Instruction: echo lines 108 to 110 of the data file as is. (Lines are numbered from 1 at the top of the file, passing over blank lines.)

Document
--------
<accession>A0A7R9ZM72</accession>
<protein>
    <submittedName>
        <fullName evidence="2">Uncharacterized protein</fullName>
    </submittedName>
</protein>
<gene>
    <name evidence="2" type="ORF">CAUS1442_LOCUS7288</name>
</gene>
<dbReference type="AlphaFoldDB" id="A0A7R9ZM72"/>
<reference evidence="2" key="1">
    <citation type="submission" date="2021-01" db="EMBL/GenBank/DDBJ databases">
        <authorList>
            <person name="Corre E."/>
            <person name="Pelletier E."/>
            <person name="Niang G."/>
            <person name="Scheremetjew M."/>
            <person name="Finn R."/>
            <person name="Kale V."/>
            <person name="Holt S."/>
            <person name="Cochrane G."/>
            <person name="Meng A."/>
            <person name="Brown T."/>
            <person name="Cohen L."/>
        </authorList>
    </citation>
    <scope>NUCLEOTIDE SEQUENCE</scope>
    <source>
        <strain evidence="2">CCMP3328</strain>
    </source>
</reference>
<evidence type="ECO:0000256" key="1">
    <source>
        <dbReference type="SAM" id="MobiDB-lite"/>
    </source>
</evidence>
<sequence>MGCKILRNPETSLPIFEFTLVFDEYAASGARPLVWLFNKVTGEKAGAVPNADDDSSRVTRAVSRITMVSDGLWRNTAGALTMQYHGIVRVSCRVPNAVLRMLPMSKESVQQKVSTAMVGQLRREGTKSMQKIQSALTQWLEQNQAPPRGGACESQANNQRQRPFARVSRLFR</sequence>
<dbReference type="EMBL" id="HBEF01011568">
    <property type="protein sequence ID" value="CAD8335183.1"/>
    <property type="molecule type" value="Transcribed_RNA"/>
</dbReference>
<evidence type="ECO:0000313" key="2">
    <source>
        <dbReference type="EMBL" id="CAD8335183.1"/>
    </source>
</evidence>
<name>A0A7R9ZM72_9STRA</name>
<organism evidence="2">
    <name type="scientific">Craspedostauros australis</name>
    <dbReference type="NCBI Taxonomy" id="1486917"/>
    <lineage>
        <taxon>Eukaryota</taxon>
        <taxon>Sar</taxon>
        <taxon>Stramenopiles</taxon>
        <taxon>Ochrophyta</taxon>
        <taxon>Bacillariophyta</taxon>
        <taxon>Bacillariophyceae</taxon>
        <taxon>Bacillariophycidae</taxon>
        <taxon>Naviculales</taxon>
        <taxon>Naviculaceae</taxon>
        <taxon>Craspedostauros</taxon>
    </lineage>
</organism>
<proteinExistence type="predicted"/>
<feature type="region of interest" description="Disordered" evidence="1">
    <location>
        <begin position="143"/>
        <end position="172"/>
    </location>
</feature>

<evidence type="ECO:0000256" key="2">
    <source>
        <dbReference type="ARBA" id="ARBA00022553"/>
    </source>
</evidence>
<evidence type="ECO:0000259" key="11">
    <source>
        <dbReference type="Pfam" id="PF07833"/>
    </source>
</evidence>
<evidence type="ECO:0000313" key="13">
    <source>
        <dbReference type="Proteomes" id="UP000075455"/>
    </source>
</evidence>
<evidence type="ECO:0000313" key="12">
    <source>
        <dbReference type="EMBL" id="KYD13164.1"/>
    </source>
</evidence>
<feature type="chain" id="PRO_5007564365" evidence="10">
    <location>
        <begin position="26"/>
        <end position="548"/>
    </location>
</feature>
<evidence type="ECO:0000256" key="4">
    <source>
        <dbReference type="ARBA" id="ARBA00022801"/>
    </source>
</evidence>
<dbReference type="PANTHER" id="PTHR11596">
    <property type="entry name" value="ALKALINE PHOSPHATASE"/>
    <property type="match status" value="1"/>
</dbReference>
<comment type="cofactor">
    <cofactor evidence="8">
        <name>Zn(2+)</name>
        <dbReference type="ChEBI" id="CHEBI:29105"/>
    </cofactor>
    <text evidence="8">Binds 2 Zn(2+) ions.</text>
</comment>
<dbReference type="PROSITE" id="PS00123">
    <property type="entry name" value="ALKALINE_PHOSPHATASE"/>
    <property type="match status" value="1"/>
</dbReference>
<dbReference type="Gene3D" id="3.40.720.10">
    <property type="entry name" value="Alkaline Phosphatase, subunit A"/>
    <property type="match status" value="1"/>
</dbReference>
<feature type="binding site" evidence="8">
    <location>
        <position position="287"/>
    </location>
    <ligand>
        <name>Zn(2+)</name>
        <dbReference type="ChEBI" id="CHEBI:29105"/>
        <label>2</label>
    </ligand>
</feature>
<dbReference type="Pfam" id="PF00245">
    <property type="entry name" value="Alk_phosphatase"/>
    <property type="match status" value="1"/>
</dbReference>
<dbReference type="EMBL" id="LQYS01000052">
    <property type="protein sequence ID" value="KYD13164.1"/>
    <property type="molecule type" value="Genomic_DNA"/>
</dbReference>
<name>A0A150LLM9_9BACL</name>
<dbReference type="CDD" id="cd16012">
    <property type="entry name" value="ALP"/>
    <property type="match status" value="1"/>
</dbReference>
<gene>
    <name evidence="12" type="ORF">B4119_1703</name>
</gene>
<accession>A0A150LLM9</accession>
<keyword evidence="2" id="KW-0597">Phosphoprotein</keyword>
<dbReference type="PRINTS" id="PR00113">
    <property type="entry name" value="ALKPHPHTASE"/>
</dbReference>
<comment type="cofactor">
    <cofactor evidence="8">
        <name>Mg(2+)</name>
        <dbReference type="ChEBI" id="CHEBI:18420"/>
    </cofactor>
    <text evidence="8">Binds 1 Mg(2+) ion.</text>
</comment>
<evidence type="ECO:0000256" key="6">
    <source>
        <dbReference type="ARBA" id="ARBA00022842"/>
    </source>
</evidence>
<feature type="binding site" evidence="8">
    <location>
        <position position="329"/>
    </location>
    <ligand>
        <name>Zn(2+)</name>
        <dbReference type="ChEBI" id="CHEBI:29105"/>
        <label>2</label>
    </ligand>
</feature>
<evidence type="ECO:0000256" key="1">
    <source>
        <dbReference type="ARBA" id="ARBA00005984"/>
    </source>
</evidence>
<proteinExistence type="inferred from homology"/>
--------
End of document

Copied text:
        <name>Zn(2+)</name>
        <dbReference type="ChEBI" id="CHEBI:29105"/>
    </cofactor>